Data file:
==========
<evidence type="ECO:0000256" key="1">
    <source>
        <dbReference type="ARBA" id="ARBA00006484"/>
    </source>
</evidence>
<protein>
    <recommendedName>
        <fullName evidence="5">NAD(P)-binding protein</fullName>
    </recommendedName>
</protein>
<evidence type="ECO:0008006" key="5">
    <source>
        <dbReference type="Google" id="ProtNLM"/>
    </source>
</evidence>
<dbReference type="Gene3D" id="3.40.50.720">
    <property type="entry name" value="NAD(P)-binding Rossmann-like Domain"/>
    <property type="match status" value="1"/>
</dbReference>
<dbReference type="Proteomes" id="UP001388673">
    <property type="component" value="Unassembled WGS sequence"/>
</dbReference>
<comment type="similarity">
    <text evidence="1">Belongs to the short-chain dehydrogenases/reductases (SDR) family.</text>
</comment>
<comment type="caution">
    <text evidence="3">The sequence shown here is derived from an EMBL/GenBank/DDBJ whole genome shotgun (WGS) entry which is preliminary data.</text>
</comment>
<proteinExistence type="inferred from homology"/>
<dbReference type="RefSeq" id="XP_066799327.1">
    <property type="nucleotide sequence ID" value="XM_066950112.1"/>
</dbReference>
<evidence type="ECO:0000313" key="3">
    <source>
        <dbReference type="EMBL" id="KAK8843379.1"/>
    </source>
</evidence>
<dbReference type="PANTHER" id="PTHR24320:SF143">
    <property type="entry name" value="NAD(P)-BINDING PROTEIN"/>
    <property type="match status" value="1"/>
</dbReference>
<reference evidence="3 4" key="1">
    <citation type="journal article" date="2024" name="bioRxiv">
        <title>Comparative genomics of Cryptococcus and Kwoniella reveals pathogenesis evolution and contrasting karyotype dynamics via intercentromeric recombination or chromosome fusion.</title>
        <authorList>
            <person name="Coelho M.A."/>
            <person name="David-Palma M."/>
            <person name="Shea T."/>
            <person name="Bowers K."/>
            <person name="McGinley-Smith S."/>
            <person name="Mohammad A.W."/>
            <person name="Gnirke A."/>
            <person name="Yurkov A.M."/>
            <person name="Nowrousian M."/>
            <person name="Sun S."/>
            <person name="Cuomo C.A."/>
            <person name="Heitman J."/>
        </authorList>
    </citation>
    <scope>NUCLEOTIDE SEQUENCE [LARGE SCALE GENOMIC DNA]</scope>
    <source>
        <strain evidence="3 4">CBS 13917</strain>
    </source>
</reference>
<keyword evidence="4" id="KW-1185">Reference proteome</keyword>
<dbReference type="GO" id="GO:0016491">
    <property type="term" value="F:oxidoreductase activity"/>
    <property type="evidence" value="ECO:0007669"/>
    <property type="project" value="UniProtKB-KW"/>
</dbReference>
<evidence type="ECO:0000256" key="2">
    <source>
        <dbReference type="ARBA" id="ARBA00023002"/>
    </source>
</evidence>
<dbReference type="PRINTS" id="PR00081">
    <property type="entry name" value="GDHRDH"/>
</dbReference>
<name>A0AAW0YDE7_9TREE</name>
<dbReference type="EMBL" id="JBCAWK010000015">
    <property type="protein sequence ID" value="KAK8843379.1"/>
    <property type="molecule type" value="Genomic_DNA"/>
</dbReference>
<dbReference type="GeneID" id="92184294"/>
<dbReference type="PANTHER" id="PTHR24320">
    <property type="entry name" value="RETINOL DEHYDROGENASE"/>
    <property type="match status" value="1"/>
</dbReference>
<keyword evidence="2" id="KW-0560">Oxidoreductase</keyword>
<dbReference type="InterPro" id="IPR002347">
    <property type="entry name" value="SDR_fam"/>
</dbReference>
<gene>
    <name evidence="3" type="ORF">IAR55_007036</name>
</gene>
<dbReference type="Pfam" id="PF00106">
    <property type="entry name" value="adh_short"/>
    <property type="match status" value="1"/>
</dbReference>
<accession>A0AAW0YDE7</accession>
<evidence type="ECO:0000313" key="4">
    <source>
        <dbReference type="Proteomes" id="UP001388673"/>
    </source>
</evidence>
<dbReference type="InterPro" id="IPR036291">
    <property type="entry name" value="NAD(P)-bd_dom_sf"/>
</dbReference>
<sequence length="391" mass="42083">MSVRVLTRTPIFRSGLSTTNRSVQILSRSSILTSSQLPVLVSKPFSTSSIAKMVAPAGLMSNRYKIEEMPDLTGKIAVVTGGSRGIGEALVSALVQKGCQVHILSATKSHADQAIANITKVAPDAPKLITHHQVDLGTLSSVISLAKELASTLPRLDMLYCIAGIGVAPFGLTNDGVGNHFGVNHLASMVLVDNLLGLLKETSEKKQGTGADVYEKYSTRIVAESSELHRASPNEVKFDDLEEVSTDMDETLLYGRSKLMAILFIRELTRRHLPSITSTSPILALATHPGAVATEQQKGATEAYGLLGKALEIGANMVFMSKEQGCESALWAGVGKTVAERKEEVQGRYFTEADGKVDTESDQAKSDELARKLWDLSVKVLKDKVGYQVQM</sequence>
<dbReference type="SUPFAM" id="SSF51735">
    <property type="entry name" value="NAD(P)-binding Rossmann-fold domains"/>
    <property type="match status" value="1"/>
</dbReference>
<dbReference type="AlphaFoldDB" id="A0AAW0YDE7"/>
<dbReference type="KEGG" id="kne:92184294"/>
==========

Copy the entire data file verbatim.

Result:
<evidence type="ECO:0000256" key="1">
    <source>
        <dbReference type="ARBA" id="ARBA00006484"/>
    </source>
</evidence>
<protein>
    <recommendedName>
        <fullName evidence="5">NAD(P)-binding protein</fullName>
    </recommendedName>
</protein>
<evidence type="ECO:0008006" key="5">
    <source>
        <dbReference type="Google" id="ProtNLM"/>
    </source>
</evidence>
<dbReference type="Gene3D" id="3.40.50.720">
    <property type="entry name" value="NAD(P)-binding Rossmann-like Domain"/>
    <property type="match status" value="1"/>
</dbReference>
<dbReference type="Proteomes" id="UP001388673">
    <property type="component" value="Unassembled WGS sequence"/>
</dbReference>
<comment type="similarity">
    <text evidence="1">Belongs to the short-chain dehydrogenases/reductases (SDR) family.</text>
</comment>
<comment type="caution">
    <text evidence="3">The sequence shown here is derived from an EMBL/GenBank/DDBJ whole genome shotgun (WGS) entry which is preliminary data.</text>
</comment>
<proteinExistence type="inferred from homology"/>
<dbReference type="RefSeq" id="XP_066799327.1">
    <property type="nucleotide sequence ID" value="XM_066950112.1"/>
</dbReference>
<evidence type="ECO:0000313" key="3">
    <source>
        <dbReference type="EMBL" id="KAK8843379.1"/>
    </source>
</evidence>
<dbReference type="PANTHER" id="PTHR24320:SF143">
    <property type="entry name" value="NAD(P)-BINDING PROTEIN"/>
    <property type="match status" value="1"/>
</dbReference>
<reference evidence="3 4" key="1">
    <citation type="journal article" date="2024" name="bioRxiv">
        <title>Comparative genomics of Cryptococcus and Kwoniella reveals pathogenesis evolution and contrasting karyotype dynamics via intercentromeric recombination or chromosome fusion.</title>
        <authorList>
            <person name="Coelho M.A."/>
            <person name="David-Palma M."/>
            <person name="Shea T."/>
            <person name="Bowers K."/>
            <person name="McGinley-Smith S."/>
            <person name="Mohammad A.W."/>
            <person name="Gnirke A."/>
            <person name="Yurkov A.M."/>
            <person name="Nowrousian M."/>
            <person name="Sun S."/>
            <person name="Cuomo C.A."/>
            <person name="Heitman J."/>
        </authorList>
    </citation>
    <scope>NUCLEOTIDE SEQUENCE [LARGE SCALE GENOMIC DNA]</scope>
    <source>
        <strain evidence="3 4">CBS 13917</strain>
    </source>
</reference>
<keyword evidence="4" id="KW-1185">Reference proteome</keyword>
<dbReference type="GO" id="GO:0016491">
    <property type="term" value="F:oxidoreductase activity"/>
    <property type="evidence" value="ECO:0007669"/>
    <property type="project" value="UniProtKB-KW"/>
</dbReference>
<evidence type="ECO:0000256" key="2">
    <source>
        <dbReference type="ARBA" id="ARBA00023002"/>
    </source>
</evidence>
<dbReference type="PRINTS" id="PR00081">
    <property type="entry name" value="GDHRDH"/>
</dbReference>
<name>A0AAW0YDE7_9TREE</name>
<dbReference type="EMBL" id="JBCAWK010000015">
    <property type="protein sequence ID" value="KAK8843379.1"/>
    <property type="molecule type" value="Genomic_DNA"/>
</dbReference>
<dbReference type="GeneID" id="92184294"/>
<dbReference type="PANTHER" id="PTHR24320">
    <property type="entry name" value="RETINOL DEHYDROGENASE"/>
    <property type="match status" value="1"/>
</dbReference>
<keyword evidence="2" id="KW-0560">Oxidoreductase</keyword>
<dbReference type="InterPro" id="IPR002347">
    <property type="entry name" value="SDR_fam"/>
</dbReference>
<gene>
    <name evidence="3" type="ORF">IAR55_007036</name>
</gene>
<dbReference type="Pfam" id="PF00106">
    <property type="entry name" value="adh_short"/>
    <property type="match status" value="1"/>
</dbReference>
<accession>A0AAW0YDE7</accession>
<evidence type="ECO:0000313" key="4">
    <source>
        <dbReference type="Proteomes" id="UP001388673"/>
    </source>
</evidence>
<dbReference type="InterPro" id="IPR036291">
    <property type="entry name" value="NAD(P)-bd_dom_sf"/>
</dbReference>
<sequence length="391" mass="42083">MSVRVLTRTPIFRSGLSTTNRSVQILSRSSILTSSQLPVLVSKPFSTSSIAKMVAPAGLMSNRYKIEEMPDLTGKIAVVTGGSRGIGEALVSALVQKGCQVHILSATKSHADQAIANITKVAPDAPKLITHHQVDLGTLSSVISLAKELASTLPRLDMLYCIAGIGVAPFGLTNDGVGNHFGVNHLASMVLVDNLLGLLKETSEKKQGTGADVYEKYSTRIVAESSELHRASPNEVKFDDLEEVSTDMDETLLYGRSKLMAILFIRELTRRHLPSITSTSPILALATHPGAVATEQQKGATEAYGLLGKALEIGANMVFMSKEQGCESALWAGVGKTVAERKEEVQGRYFTEADGKVDTESDQAKSDELARKLWDLSVKVLKDKVGYQVQM</sequence>
<dbReference type="SUPFAM" id="SSF51735">
    <property type="entry name" value="NAD(P)-binding Rossmann-fold domains"/>
    <property type="match status" value="1"/>
</dbReference>
<dbReference type="AlphaFoldDB" id="A0AAW0YDE7"/>
<dbReference type="KEGG" id="kne:92184294"/>